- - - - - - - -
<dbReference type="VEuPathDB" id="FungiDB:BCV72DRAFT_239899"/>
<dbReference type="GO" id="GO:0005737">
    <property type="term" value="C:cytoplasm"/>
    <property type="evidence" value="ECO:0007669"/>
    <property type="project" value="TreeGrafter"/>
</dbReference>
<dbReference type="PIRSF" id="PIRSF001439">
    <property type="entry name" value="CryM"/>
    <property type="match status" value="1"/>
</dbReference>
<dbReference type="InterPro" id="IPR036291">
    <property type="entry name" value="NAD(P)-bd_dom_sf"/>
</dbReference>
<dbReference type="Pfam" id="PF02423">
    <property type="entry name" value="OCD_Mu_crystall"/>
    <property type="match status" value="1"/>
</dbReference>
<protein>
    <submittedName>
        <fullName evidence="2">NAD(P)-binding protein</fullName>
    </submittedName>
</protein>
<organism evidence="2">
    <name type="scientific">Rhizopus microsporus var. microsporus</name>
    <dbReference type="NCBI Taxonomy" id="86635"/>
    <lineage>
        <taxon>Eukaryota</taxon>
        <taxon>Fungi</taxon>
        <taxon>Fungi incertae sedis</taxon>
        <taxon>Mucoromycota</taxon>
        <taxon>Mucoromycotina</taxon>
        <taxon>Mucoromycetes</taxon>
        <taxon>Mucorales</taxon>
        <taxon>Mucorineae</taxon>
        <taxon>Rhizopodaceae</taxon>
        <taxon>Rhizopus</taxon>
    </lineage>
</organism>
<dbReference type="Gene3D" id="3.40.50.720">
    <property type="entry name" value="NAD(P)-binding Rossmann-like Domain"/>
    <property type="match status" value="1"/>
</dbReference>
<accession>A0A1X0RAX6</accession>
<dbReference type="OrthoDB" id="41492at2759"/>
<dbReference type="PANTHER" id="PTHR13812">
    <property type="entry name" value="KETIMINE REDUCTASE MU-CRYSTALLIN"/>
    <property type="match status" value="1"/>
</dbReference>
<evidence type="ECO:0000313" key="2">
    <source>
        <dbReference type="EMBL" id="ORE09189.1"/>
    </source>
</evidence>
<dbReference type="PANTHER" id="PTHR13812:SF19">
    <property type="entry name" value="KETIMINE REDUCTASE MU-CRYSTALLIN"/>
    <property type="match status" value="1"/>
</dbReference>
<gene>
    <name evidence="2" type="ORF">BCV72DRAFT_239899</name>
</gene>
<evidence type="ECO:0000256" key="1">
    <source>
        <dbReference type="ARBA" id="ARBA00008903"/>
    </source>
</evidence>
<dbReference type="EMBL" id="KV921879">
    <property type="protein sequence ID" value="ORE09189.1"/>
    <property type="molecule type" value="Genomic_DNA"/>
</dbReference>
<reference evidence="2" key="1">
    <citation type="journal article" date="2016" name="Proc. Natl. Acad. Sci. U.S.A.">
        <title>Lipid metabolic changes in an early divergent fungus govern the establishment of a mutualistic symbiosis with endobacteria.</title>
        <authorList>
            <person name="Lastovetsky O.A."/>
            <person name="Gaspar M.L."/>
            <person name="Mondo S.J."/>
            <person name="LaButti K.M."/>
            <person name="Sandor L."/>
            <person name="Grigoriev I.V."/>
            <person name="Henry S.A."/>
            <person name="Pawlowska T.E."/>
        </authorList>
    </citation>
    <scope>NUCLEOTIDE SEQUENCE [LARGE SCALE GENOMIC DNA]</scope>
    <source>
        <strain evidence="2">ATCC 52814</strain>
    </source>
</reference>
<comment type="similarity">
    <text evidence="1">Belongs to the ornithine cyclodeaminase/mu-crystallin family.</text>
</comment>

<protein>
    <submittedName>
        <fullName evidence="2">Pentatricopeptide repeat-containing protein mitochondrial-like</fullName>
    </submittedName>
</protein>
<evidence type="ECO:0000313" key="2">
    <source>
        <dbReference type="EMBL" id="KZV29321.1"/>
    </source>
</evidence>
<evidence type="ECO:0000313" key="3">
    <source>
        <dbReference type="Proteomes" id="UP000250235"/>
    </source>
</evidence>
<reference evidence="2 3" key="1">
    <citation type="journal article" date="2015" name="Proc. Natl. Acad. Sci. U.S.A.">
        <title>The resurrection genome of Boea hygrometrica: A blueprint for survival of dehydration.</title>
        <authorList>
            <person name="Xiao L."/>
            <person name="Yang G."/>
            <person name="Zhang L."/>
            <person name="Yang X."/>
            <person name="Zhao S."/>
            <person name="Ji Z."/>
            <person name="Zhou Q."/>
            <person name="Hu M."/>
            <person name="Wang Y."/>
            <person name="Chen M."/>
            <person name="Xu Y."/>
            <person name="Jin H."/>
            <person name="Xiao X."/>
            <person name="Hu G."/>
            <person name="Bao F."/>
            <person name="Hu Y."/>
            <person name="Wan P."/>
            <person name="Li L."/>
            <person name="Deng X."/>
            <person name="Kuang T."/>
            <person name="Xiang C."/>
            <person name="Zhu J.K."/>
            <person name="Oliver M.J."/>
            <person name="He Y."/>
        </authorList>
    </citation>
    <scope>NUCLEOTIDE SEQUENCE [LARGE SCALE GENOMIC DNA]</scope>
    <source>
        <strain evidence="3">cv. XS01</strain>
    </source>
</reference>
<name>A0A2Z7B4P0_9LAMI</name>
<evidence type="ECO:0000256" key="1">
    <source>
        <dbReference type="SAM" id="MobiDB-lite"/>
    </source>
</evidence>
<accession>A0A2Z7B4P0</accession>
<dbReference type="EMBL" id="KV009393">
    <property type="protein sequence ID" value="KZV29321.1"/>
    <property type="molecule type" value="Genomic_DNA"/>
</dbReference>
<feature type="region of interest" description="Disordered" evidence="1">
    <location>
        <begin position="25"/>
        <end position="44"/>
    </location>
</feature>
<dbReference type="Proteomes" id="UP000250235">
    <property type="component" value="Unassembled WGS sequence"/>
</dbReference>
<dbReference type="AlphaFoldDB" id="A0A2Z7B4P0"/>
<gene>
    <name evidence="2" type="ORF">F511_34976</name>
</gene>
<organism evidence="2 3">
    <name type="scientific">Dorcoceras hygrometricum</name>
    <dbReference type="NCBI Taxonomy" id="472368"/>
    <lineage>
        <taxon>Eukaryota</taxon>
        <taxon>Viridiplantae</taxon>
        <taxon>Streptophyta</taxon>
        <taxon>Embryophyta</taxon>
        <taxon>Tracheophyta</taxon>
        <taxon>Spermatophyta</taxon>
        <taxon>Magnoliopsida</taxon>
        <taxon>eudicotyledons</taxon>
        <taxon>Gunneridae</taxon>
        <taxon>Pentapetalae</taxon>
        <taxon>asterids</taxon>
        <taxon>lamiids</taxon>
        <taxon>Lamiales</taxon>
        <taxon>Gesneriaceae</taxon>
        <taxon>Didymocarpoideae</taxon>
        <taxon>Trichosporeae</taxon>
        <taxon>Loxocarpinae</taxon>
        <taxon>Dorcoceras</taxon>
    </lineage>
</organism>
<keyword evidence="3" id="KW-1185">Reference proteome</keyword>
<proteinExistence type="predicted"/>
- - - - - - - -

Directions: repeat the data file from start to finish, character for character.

<dbReference type="VEuPathDB" id="FungiDB:BCV72DRAFT_239899"/>
<dbReference type="GO" id="GO:0005737">
    <property type="term" value="C:cytoplasm"/>
    <property type="evidence" value="ECO:0007669"/>
    <property type="project" value="TreeGrafter"/>
</dbReference>
<dbReference type="PIRSF" id="PIRSF001439">
    <property type="entry name" value="CryM"/>
    <property type="match status" value="1"/>
</dbReference>
<dbReference type="InterPro" id="IPR036291">
    <property type="entry name" value="NAD(P)-bd_dom_sf"/>
</dbReference>
<dbReference type="Pfam" id="PF02423">
    <property type="entry name" value="OCD_Mu_crystall"/>
    <property type="match status" value="1"/>
</dbReference>
<protein>
    <submittedName>
        <fullName evidence="2">NAD(P)-binding protein</fullName>
    </submittedName>
</protein>
<organism evidence="2">
    <name type="scientific">Rhizopus microsporus var. microsporus</name>
    <dbReference type="NCBI Taxonomy" id="86635"/>
    <lineage>
        <taxon>Eukaryota</taxon>
        <taxon>Fungi</taxon>
        <taxon>Fungi incertae sedis</taxon>
        <taxon>Mucoromycota</taxon>
        <taxon>Mucoromycotina</taxon>
        <taxon>Mucoromycetes</taxon>
        <taxon>Mucorales</taxon>
        <taxon>Mucorineae</taxon>
        <taxon>Rhizopodaceae</taxon>
        <taxon>Rhizopus</taxon>
    </lineage>
</organism>
<dbReference type="Gene3D" id="3.40.50.720">
    <property type="entry name" value="NAD(P)-binding Rossmann-like Domain"/>
    <property type="match status" value="1"/>
</dbReference>
<accession>A0A1X0RAX6</accession>
<dbReference type="OrthoDB" id="41492at2759"/>
<dbReference type="PANTHER" id="PTHR13812">
    <property type="entry name" value="KETIMINE REDUCTASE MU-CRYSTALLIN"/>
    <property type="match status" value="1"/>
</dbReference>
<evidence type="ECO:0000313" key="2">
    <source>
        <dbReference type="EMBL" id="ORE09189.1"/>
    </source>
</evidence>
<dbReference type="PANTHER" id="PTHR13812:SF19">
    <property type="entry name" value="KETIMINE REDUCTASE MU-CRYSTALLIN"/>
    <property type="match status" value="1"/>
</dbReference>
<gene>
    <name evidence="2" type="ORF">BCV72DRAFT_239899</name>
</gene>
<evidence type="ECO:0000256" key="1">
    <source>
        <dbReference type="ARBA" id="ARBA00008903"/>
    </source>
</evidence>
<dbReference type="EMBL" id="KV921879">
    <property type="protein sequence ID" value="ORE09189.1"/>
    <property type="molecule type" value="Genomic_DNA"/>
</dbReference>
<reference evidence="2" key="1">
    <citation type="journal article" date="2016" name="Proc. Natl. Acad. Sci. U.S.A.">
        <title>Lipid metabolic changes in an early divergent fungus govern the establishment of a mutualistic symbiosis with endobacteria.</title>
        <authorList>
            <person name="Lastovetsky O.A."/>
            <person name="Gaspar M.L."/>
            <person name="Mondo S.J."/>
            <person name="LaButti K.M."/>
            <person name="Sandor L."/>
            <person name="Grigoriev I.V."/>
            <person name="Henry S.A."/>
            <person name="Pawlowska T.E."/>
        </authorList>
    </citation>
    <scope>NUCLEOTIDE SEQUENCE [LARGE SCALE GENOMIC DNA]</scope>
    <source>
        <strain evidence="2">ATCC 52814</strain>
    </source>
</reference>
<comment type="similarity">
    <text evidence="1">Belongs to the ornithine cyclodeaminase/mu-crystallin family.</text>
</comment>

<protein>
    <submittedName>
        <fullName evidence="2">Pentatricopeptide repeat-containing protein mitochondrial-like</fullName>
    </submittedName>
</protein>
<evidence type="ECO:0000313" key="2">
    <source>
        <dbReference type="EMBL" id="KZV29321.1"/>
    </source>
</evidence>
<evidence type="ECO:0000313" key="3">
    <source>
        <dbReference type="Proteomes" id="UP000250235"/>
    </source>
</evidence>
<reference evidence="2 3" key="1">
    <citation type="journal article" date="2015" name="Proc. Natl. Acad. Sci. U.S.A.">
        <title>The resurrection genome of Boea hygrometrica: A blueprint for survival of dehydration.</title>
        <authorList>
            <person name="Xiao L."/>
            <person name="Yang G."/>
            <person name="Zhang L."/>
            <person name="Yang X."/>
            <person name="Zhao S."/>
            <person name="Ji Z."/>
            <person name="Zhou Q."/>
            <person name="Hu M."/>
            <person name="Wang Y."/>
            <person name="Chen M."/>
            <person name="Xu Y."/>
            <person name="Jin H."/>
            <person name="Xiao X."/>
            <person name="Hu G."/>
            <person name="Bao F."/>
            <person name="Hu Y."/>
            <person name="Wan P."/>
            <person name="Li L."/>
            <person name="Deng X."/>
            <person name="Kuang T."/>
            <person name="Xiang C."/>
            <person name="Zhu J.K."/>
            <person name="Oliver M.J."/>
            <person name="He Y."/>
        </authorList>
    </citation>
    <scope>NUCLEOTIDE SEQUENCE [LARGE SCALE GENOMIC DNA]</scope>
    <source>
        <strain evidence="3">cv. XS01</strain>
    </source>
</reference>
<name>A0A2Z7B4P0_9LAMI</name>
<evidence type="ECO:0000256" key="1">
    <source>
        <dbReference type="SAM" id="MobiDB-lite"/>
    </source>
</evidence>
<accession>A0A2Z7B4P0</accession>
<dbReference type="EMBL" id="KV009393">
    <property type="protein sequence ID" value="KZV29321.1"/>
    <property type="molecule type" value="Genomic_DNA"/>
</dbReference>
<feature type="region of interest" description="Disordered" evidence="1">
    <location>
        <begin position="25"/>
        <end position="44"/>
    </location>
</feature>
<dbReference type="Proteomes" id="UP000250235">
    <property type="component" value="Unassembled WGS sequence"/>
</dbReference>
<dbReference type="AlphaFoldDB" id="A0A2Z7B4P0"/>
<gene>
    <name evidence="2" type="ORF">F511_34976</name>
</gene>
<organism evidence="2 3">
    <name type="scientific">Dorcoceras hygrometricum</name>
    <dbReference type="NCBI Taxonomy" id="472368"/>
    <lineage>
        <taxon>Eukaryota</taxon>
        <taxon>Viridiplantae</taxon>
        <taxon>Streptophyta</taxon>
        <taxon>Embryophyta</taxon>
        <taxon>Tracheophyta</taxon>
        <taxon>Spermatophyta</taxon>
        <taxon>Magnoliopsida</taxon>
        <taxon>eudicotyledons</taxon>
        <taxon>Gunneridae</taxon>
        <taxon>Pentapetalae</taxon>
        <taxon>asterids</taxon>
        <taxon>lamiids</taxon>
        <taxon>Lamiales</taxon>
        <taxon>Gesneriaceae</taxon>
        <taxon>Didymocarpoideae</taxon>
        <taxon>Trichosporeae</taxon>
        <taxon>Loxocarpinae</taxon>
        <taxon>Dorcoceras</taxon>
    </lineage>
</organism>
<keyword evidence="3" id="KW-1185">Reference proteome</keyword>
<proteinExistence type="predicted"/>